What kind of radiators do you have? Maybe your expansion tank is too small for your water volume, and thermal expansion WAS causing the PRV to pop until enough water was shed from the system to put you in your current fix.
  • Margaret Ross
    Margaret Ross Member Posts: 11
    Gordan is my new hero

    I located the water backflow preventer and the water inlet and let in enough water to raise the pressure to the factory startup setting of 12 psi and the water started heating. YAY!!



    If it drops again before Monday (which is when my installer/maintenance company comes out for their annual checkup) I'll know better what to say. Either there is an unlocated leak in the system that causes pressure to slowly drop over the summer when not in use, or, when it started up it built up too much pressure and popped the PRV.



    It's possible that the expansion tank is too small - I haven't done the calculations for water volume. re: what kind of radiators we have...hot water radiators of all shapes and sizes, I don't rightly know what your question means. Size? type? In the basement we have cute little euro radiators that look like they could be towel warmers, and in another room we have a giant thing that's almost almost a full foot wide. I love learning this stuff, so if you'll tell me what to calculate, I'll calculate.



    I LOVE HEATING HELP!!!!!!!!!!!!!
  • Gordan
    Gordan Member Posts: 891
    edited October 2011
    Aw, shucks...

    Just trying to give something back.



    Before you declare victory, though, let's dot the tees and cross the eyes. It is possible that there are now air pockets at the top of your system, since the low pressure inside the piping could actually dip below atmospheric at the top (the weight of the water is pulling it down, and there's not enough pressure to keep it up), create a relative vacuum, and suck some air in. So, now's a good time to bleed those radiators. Do you have a pressure reducing valve? It should be between the backflow preventer and the boiler, and its purpose is to add water to the system to maintain it at a preset static pressure. If you have that, then leave the "isolation valve" (that's the [typically] ball valve between the backflow preventer and the domestic cold water) open while you bleed your radiators. That will ensure that there's no large pressure drop as a result of bleeding. You can close the isolation valve after you're done bleeding the radiators.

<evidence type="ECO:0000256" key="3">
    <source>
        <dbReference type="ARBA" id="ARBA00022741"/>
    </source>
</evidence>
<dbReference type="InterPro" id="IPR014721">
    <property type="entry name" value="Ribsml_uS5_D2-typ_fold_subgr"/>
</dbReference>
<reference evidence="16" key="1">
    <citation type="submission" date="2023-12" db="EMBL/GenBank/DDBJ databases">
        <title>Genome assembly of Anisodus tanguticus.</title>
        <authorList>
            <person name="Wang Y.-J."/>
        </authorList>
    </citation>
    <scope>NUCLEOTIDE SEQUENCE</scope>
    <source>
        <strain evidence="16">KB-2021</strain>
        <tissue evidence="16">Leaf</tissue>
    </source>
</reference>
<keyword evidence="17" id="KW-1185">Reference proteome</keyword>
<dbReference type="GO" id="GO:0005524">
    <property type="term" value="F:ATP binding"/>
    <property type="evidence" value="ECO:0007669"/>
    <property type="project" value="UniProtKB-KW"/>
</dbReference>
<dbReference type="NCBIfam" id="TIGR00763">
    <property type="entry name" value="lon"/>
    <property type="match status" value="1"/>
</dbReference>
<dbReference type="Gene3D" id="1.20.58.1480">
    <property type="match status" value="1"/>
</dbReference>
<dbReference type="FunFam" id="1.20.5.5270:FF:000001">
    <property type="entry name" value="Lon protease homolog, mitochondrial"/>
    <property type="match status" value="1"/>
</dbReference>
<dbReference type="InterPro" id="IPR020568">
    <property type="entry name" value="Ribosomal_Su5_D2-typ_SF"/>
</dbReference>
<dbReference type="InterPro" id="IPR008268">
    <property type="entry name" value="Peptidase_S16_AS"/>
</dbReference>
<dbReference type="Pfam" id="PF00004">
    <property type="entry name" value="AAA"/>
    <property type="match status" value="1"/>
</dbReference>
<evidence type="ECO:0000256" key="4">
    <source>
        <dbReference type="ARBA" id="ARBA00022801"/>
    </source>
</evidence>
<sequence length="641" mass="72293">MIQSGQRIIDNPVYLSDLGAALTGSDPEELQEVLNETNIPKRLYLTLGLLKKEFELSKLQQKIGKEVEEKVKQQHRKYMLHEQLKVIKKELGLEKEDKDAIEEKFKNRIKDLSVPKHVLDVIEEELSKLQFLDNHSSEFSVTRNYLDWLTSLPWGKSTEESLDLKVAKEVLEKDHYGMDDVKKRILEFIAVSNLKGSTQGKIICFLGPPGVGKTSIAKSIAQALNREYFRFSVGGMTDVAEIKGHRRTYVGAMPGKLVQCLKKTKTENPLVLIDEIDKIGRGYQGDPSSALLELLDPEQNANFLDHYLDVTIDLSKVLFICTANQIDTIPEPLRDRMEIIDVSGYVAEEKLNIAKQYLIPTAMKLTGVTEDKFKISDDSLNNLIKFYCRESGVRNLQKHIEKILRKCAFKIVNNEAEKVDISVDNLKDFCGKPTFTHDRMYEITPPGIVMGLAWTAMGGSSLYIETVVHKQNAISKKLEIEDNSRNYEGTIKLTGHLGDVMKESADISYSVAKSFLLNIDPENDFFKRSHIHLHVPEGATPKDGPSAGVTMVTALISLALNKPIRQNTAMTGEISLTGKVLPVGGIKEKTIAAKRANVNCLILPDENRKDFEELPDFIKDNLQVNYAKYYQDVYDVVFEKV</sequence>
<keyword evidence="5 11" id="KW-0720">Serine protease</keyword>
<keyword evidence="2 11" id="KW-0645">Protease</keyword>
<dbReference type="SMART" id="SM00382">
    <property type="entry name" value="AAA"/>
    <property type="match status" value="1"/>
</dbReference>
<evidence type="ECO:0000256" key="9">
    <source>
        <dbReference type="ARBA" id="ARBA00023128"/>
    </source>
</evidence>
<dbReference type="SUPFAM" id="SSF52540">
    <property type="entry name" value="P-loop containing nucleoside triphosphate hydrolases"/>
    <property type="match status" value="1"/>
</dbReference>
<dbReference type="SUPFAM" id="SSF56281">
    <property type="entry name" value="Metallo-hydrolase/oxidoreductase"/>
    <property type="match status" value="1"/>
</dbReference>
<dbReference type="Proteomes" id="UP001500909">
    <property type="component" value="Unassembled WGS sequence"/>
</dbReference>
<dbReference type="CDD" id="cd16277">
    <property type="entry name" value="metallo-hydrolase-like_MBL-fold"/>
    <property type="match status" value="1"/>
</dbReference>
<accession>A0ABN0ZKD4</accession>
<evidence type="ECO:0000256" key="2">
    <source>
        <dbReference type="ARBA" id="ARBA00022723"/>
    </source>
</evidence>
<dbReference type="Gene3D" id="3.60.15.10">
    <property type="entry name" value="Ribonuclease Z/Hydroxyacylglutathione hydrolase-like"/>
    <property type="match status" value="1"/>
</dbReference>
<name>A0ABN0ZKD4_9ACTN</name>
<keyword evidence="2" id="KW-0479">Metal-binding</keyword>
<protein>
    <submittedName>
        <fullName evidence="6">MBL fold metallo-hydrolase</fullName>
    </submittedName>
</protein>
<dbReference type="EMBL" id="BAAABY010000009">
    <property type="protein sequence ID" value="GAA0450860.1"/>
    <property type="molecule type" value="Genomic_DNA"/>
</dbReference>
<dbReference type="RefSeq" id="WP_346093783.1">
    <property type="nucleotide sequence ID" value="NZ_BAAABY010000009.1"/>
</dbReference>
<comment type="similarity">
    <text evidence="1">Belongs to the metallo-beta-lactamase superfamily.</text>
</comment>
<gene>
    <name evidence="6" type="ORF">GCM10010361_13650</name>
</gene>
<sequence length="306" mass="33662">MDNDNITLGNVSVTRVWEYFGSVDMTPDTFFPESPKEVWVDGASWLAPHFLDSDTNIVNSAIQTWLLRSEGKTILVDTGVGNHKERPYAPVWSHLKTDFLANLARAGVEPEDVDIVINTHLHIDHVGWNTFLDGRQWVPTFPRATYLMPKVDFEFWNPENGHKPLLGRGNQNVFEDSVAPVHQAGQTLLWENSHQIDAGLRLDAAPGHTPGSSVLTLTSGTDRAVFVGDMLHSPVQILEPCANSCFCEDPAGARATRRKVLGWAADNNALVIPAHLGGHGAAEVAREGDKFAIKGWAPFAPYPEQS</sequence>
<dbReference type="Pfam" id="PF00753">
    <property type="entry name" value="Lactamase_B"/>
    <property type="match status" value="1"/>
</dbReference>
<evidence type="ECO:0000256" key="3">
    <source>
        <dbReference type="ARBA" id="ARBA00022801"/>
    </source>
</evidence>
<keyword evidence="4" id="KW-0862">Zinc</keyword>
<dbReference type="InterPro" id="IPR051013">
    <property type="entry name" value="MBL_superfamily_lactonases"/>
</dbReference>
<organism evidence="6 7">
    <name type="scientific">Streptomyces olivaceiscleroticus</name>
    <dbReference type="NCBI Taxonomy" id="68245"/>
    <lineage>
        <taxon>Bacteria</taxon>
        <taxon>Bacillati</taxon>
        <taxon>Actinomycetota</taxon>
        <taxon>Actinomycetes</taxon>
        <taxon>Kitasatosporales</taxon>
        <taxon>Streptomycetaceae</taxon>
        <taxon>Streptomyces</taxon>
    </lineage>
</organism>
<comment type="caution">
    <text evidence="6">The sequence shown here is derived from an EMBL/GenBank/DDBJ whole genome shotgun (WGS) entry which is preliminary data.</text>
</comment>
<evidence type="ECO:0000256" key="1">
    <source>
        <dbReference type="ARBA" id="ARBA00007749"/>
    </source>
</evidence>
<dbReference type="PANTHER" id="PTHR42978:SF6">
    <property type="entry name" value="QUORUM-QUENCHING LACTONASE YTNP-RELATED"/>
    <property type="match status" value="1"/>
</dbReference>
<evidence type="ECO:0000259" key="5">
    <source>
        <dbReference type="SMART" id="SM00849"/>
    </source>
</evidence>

If you don't have a pressure reducing valve, then bleed, top off if necessary, bleed some more.





    Watch the pressure during a heating cycle. How high does it get, and what's the boiler water temperature? (The boiler displays that.)
    brescia3701
  • tim smith
    tim smith Member Posts: 2,360
    TT prestige fill pressure & lwco probs

    We too have had to make sure our guys set the fill to 15psi min to keep from having low press lockouts. This way there is a little buffer between min press and set pressure. Also, clean low water cutoff probes every year or two while doing maintenance as they will get a little coated from water impurities and shut off on false lwco signal. Good luck all, Tim
  • tim smith
    tim smith Member Posts: 2,360
    TT prestige fill pressure & lwco probs

    We too have had to make sure our guys set the fill to 15psi min to keep from having low press lockouts. This way there is a little buffer between min press and set pressure. Also, clean low water cutoff probes every year or two while doing maintenance as they will get a little coated from water impurities and shut off on false lwco signal. Good luck all, Tim